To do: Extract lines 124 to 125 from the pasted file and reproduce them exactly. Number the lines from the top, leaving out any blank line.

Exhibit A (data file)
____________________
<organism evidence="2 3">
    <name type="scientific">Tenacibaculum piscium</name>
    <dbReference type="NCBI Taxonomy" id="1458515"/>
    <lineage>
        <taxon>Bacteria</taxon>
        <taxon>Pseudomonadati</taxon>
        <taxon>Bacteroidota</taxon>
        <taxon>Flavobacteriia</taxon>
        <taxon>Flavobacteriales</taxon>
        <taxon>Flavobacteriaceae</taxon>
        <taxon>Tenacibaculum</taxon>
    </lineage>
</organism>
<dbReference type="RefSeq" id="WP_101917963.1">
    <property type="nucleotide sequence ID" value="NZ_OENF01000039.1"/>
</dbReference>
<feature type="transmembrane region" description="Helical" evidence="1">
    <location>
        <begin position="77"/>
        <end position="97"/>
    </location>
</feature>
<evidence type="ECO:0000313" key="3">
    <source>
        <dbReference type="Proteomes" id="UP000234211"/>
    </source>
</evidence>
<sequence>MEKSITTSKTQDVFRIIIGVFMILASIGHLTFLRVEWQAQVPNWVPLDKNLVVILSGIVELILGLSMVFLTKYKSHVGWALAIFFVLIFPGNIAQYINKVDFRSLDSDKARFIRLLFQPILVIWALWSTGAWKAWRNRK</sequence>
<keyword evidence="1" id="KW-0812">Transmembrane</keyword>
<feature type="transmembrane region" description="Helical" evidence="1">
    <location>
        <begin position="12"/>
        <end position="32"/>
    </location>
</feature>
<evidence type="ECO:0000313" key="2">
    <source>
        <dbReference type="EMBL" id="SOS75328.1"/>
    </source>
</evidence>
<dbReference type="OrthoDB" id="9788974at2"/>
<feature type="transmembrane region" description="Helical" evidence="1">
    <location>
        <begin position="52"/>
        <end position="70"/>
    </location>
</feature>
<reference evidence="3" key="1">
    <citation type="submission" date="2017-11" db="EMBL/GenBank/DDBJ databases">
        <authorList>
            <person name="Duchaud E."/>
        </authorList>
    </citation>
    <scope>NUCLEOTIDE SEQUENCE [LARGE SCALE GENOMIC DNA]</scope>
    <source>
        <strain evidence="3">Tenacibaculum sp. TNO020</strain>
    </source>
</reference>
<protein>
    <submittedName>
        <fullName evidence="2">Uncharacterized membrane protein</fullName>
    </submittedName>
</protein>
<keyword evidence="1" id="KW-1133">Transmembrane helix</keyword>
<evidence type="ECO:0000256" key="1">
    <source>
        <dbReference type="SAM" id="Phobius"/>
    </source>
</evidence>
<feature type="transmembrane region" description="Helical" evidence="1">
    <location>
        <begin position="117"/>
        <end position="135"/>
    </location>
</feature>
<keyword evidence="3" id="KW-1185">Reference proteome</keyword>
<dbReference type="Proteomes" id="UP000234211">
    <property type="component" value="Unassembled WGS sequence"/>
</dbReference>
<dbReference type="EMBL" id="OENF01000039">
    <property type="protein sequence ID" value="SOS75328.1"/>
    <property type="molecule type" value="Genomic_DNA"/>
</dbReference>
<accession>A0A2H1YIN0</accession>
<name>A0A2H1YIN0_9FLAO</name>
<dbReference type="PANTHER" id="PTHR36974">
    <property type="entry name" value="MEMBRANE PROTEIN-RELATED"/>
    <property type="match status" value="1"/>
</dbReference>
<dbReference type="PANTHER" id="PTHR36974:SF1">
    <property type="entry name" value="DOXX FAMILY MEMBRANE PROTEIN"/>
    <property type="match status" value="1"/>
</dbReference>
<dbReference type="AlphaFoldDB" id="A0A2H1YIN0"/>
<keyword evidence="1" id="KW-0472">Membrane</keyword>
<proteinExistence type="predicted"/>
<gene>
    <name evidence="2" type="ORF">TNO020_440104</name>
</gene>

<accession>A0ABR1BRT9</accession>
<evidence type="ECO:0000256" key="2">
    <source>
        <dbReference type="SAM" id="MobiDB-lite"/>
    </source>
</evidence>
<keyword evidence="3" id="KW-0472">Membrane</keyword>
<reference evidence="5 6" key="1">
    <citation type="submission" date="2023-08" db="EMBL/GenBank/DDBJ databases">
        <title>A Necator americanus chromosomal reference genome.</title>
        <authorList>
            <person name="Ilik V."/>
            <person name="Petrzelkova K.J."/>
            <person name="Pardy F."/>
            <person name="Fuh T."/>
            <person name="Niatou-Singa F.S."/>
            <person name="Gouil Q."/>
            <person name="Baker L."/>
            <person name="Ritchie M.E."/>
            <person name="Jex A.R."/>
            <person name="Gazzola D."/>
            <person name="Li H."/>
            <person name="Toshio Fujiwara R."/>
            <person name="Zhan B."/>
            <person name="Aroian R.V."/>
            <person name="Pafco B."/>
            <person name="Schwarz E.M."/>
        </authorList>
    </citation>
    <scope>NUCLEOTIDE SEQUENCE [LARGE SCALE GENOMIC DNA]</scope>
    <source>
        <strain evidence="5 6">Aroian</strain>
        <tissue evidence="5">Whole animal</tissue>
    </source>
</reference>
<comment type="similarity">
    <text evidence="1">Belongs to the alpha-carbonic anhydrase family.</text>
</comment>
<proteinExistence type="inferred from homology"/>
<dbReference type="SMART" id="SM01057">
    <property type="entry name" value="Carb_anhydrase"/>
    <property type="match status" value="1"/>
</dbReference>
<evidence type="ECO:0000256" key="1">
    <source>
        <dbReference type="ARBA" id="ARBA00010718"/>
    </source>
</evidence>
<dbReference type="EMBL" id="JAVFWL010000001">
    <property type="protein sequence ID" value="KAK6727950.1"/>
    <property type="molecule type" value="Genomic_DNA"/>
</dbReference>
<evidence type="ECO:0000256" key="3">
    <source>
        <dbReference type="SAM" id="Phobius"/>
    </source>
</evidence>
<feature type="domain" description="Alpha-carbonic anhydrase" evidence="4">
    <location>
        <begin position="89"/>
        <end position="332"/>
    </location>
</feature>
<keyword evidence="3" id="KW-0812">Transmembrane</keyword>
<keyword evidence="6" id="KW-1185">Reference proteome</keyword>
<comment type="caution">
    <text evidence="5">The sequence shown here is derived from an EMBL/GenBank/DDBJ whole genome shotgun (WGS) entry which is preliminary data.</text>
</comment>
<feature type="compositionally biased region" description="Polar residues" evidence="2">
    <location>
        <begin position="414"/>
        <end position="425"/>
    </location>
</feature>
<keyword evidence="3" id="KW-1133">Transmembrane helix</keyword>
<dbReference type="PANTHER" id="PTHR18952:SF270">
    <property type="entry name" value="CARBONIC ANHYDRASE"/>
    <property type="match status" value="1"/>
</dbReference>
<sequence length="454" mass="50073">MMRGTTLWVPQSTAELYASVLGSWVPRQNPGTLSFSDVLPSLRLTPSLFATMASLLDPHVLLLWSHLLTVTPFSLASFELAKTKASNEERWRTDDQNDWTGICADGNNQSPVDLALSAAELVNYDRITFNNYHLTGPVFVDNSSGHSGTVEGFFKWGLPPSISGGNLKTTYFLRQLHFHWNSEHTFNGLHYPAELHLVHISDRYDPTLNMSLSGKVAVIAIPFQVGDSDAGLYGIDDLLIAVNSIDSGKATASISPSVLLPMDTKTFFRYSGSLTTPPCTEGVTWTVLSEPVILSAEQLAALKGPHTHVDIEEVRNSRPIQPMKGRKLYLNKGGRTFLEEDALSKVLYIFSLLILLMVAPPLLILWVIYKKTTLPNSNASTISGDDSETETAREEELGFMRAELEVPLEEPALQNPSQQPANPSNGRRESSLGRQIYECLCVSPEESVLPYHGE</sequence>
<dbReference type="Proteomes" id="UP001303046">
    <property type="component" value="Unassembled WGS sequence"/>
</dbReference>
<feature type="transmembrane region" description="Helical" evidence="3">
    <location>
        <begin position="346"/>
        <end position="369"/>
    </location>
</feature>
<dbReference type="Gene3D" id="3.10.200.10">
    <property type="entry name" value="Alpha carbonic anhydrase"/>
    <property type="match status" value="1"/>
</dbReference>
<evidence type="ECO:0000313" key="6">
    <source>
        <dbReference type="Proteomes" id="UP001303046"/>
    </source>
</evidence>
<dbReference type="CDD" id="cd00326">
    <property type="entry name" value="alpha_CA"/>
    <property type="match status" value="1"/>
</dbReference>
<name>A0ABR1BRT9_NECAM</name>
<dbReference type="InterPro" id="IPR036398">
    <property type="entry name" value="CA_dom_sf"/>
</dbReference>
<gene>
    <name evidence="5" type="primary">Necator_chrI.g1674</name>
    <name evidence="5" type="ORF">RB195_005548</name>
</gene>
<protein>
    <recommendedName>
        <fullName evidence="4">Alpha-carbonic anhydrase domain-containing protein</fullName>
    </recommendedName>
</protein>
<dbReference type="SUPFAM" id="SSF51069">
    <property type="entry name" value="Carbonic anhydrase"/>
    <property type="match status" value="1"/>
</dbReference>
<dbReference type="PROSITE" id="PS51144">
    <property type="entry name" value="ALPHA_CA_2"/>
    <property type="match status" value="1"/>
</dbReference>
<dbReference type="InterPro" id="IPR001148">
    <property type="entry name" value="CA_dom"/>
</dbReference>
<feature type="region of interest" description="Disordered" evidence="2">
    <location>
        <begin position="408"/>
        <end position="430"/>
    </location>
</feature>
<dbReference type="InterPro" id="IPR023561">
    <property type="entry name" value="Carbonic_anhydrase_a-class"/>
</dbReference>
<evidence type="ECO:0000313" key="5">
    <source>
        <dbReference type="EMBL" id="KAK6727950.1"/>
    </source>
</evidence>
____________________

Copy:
            <person name="Aroian R.V."/>
            <person name="Pafco B."/>